the new FA set up by the synthesist anarchists and worked in the Antifascist
Committees of the 60s alongside the FA."
Andr Breton died in 1966 at 70 and was buried in the Cimetire des
Batignolles in Paris
Eserleri:
Mont de pit (1919)
S'il Vous Plat (1920 If You Please)
Les Champs magntiques (1920 The Magnetic Fields)
Manifeste du surralisme (1924 The Surrealist Manifesto)
Les Pas perdus (Breton) (1924 The Lost Steps)
Poisson soluble (1924 Soluble Fish)
Un Cadavre (1924 -- A Corpse)
Lgitime Dfense (1926 Legitimate Defense)

www.PoemHunter.com - The World's Poetry Archive

Le Surralisme et la peinture (1926 Surrealism and Painting)


Nadja (1928 Nadja)
L'Immacule Conception (1930 The Immaculate Conception)
Deuxime Manifeste du surralisme (1930 The Second Manifesto of
Surrealism)
Ralentir travaux (1930 Slow Down Works)
L'Union libre (1931)
La Revolver cheveux blancs (1932 The Revolver Has White Hair)
Les Vases communicants (1932 The Communicating Vessels)
Le Message automatique (1933 The Automatic Message)
Qu'est-ce que le surralisme (1934 What Is Surrealism)
L'Air de l'eau (1934 Looks Like Water)
Point du Jour (1934 Break of Day)
Position politique du surralisme (1935 The Political Position of Surrealism)
Notes sur la posie (1936 -with Paul luard Notes on Poetry)
L'Amour fou (1937 Mad Love)
Point du jour (1937)
Dictionnaire abrg du surralisme (1938 --with Paul luard Abridged)
Dictionary of Surrealism
Manifesto for an Independent Revolutionary Art (1938 -with Leon Trotsky)
Fata Morgana (1940)
Anthologie de l'humour noir (1940 Anthology of Black Humor)
Arcane 17 (1945 Arcane 17)
Jeunes Cerisiers garantis contre les livres (1946 Young Cherry Trees
Secured against Hares)
Ode Charles Fourier (1947 Ode to Charles Fourier)
Yves Tanguy (1947)
Pomes 191948 (1948)
La Lampe dans l'horloge (1948 The Lamp in the Clock)
Martinique, charmeuse de serpents (1948)
Entretiens, (1952 Discussions)
La Cl des champs (1953 The Key of the Fields)
Farouche quatre feuilles (1954 with Lise Deharme, Julien Gracq, Jean
Tardieu Wild to Four Leaves)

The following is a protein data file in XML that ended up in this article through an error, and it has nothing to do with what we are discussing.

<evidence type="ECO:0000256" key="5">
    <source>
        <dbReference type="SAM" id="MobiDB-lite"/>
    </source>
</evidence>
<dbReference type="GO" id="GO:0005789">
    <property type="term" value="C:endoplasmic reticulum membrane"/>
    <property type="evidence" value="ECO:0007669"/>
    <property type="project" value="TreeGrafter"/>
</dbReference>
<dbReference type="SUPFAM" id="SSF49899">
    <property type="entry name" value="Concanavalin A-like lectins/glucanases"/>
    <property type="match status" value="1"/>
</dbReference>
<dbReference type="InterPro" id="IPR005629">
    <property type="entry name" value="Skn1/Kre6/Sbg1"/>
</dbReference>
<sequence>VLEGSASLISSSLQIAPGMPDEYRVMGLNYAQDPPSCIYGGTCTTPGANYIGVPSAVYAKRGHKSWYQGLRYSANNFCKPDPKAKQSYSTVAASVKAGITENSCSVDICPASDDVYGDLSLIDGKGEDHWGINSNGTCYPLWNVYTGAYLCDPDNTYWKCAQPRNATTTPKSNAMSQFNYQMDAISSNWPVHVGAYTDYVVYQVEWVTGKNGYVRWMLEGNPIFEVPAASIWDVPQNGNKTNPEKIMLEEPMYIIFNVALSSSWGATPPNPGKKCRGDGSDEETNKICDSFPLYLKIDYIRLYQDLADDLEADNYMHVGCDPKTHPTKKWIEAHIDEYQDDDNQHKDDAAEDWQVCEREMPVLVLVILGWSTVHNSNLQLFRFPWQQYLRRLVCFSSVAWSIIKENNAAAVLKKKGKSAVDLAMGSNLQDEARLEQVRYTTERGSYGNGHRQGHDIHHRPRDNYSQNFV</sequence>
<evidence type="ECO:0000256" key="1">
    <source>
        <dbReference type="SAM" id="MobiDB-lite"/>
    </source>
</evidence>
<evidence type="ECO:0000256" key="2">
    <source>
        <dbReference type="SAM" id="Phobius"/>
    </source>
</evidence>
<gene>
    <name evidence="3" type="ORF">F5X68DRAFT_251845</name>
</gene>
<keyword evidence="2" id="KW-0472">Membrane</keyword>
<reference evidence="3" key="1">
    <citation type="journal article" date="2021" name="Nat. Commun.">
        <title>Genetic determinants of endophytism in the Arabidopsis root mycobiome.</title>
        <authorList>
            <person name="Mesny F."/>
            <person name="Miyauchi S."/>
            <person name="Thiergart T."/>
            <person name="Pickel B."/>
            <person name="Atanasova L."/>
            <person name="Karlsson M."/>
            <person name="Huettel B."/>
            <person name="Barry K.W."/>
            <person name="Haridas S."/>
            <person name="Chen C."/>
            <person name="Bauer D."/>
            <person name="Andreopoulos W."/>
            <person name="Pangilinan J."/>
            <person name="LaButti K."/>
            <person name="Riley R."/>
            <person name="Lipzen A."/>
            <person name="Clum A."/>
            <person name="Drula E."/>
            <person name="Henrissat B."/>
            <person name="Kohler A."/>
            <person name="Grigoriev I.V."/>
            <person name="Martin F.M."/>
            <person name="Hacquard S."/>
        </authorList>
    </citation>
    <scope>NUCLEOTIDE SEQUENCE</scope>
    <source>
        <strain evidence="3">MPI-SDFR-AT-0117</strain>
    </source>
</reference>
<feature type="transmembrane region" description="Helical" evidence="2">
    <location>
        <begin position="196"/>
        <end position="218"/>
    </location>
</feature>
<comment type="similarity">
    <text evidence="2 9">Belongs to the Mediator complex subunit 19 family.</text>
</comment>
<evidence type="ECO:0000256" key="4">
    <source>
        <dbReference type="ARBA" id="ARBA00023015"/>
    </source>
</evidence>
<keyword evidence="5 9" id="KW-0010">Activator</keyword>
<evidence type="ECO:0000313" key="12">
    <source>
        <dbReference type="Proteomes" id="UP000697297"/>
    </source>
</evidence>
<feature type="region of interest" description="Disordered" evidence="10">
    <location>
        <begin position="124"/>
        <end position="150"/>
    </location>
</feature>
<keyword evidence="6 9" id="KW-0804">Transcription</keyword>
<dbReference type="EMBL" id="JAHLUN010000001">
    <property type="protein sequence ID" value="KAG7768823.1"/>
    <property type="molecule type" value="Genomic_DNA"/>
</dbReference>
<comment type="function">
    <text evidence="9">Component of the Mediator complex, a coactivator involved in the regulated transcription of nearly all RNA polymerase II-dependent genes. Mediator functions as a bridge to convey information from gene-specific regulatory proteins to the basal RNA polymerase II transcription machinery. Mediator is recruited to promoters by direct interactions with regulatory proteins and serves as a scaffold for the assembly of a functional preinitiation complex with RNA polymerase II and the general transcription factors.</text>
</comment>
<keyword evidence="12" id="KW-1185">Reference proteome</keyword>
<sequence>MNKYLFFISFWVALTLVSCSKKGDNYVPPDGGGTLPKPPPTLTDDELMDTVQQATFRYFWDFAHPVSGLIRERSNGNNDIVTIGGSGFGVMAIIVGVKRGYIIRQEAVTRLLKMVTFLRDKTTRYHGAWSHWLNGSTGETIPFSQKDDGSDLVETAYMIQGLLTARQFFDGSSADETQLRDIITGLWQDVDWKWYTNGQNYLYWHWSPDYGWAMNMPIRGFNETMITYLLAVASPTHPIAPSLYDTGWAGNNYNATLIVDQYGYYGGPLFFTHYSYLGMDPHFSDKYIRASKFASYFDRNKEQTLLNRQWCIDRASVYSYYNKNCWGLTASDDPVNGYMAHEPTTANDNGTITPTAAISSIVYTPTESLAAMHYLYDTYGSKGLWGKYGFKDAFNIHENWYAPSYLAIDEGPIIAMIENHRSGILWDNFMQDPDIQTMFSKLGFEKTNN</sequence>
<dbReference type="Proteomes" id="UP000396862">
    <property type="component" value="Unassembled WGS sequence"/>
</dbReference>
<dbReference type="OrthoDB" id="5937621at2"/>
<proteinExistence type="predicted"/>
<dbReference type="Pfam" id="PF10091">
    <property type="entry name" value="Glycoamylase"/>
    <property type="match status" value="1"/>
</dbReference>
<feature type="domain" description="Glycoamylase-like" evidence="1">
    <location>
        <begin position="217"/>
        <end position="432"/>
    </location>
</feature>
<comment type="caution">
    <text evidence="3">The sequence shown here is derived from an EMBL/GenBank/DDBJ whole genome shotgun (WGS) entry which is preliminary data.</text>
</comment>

Les Manifestes du surralisme (1955 Manifestoes of Surrealism)
L'Art magique (1957 The Magic Art)
Constellations (1958)
Le la (1961)
Le Surralisme et la Peinture (1965)
Selected Poems (1969)
Perspective cavalire (1970)
What is Surrealism? Selected Poems (1978)
Poems of Andr Breton (1982)

www.PoemHunter.com - The World's Poetry Archive

Always for the First Time


Always for the first time
Hardly do I know you by sight
You return at some hour of the night to a house at an angle to my window
A wholly imaginary house
It is there that from one second to the next
In the inviolate darkness
I anticipate once more the fascinating rift occurring
The one and only rift
In the facade and in my heart
The closer I come to you
In reality
The more the key sings at the door of the unknown room
Where you appear alone before me
At first you coalesce entirely with the brightness
The elusive angle of a curtain
It's a field of jasmine I gazed upon at dawn on a road in the vicinity of Grasse
With the diagonal slant of its girls picking
Behind them the dark falling wing of the plants stripped bare
Before them a T-square of dazzling light
The curtain invisibly raised
In a frenzy all the flowers swarm back in
It is you at grips with that too long hour never dim enough until sleep
You as though you could be
The same except that I shall perhaps never meet you
You pretend not to know I am watching you
Marvelously I am no longer sure you know
You idleness brings tears to my eyes
A swarm of interpretations surrounds each of your gestures
It's a honeydew hunt
There are rocking chairs on a deck there are branches that may well scratch you in the
forest
There are in a shop window in the rue Notre-Dame-de-Lorette
Two lovely crossed legs caught in long stockings
Flaring out in the center of a great white clover
There is a silken ladder rolled out over the ivy
There is
By my leaning over the precipice
Of your presence and your absence in hopeless fusion
My finding the secret
Of loving you
Always for the first time
Andre Breton

www.PoemHunter.com - The World's Poetry Archive

Freedom of Love
<i>(Translated from the French by Edouard Rodti)</i>
My wife with the hair of a wood fire
With the thoughts of heat lightning
With the waist of an hourglass
With the waist of an otter in the teeth of a tiger
My wife with the lips of a cockade and of a bunch of stars of the last magnitude
With the teeth of tracks of white mice on the white earth
With the tongue of rubbed amber and glass
My wife with the tongue of a stabbed host
With the tongue of a doll that opens and closes its eyes
With the tongue of an unbelievable stone
My wife with the eyelashes of strokes of a child's writing
With brows of the edge of a swallow's nest
My wife with the brow of slates of a hothouse roof
And of steam on the panes
My wife with shoulders of champagne
And of a fountain with dolphin-heads beneath the ice
My wife with wrists of matches
My wife with fingers of luck and ace of hearts
With fingers of mown hay
My wife with armpits of marten and of beechnut
And of Midsummer Night
Of privet and of an angelfish nest
With arms of seafoam and of riverlocks
And of a mingling of the wheat and the mill
My wife with legs of flares
With the movements of clockwork and despair
My wife with calves of eldertree pith
My wife with feet of initials
With feet of rings of keys and Java sparrows drinking
My wife with a neck of unpearled barley
My wife with a throat of the valley of gold
Of a tryst in the very bed of the torrent
With breasts of night
My wife with breasts of a marine molehill
My wife with breasts of the ruby's crucible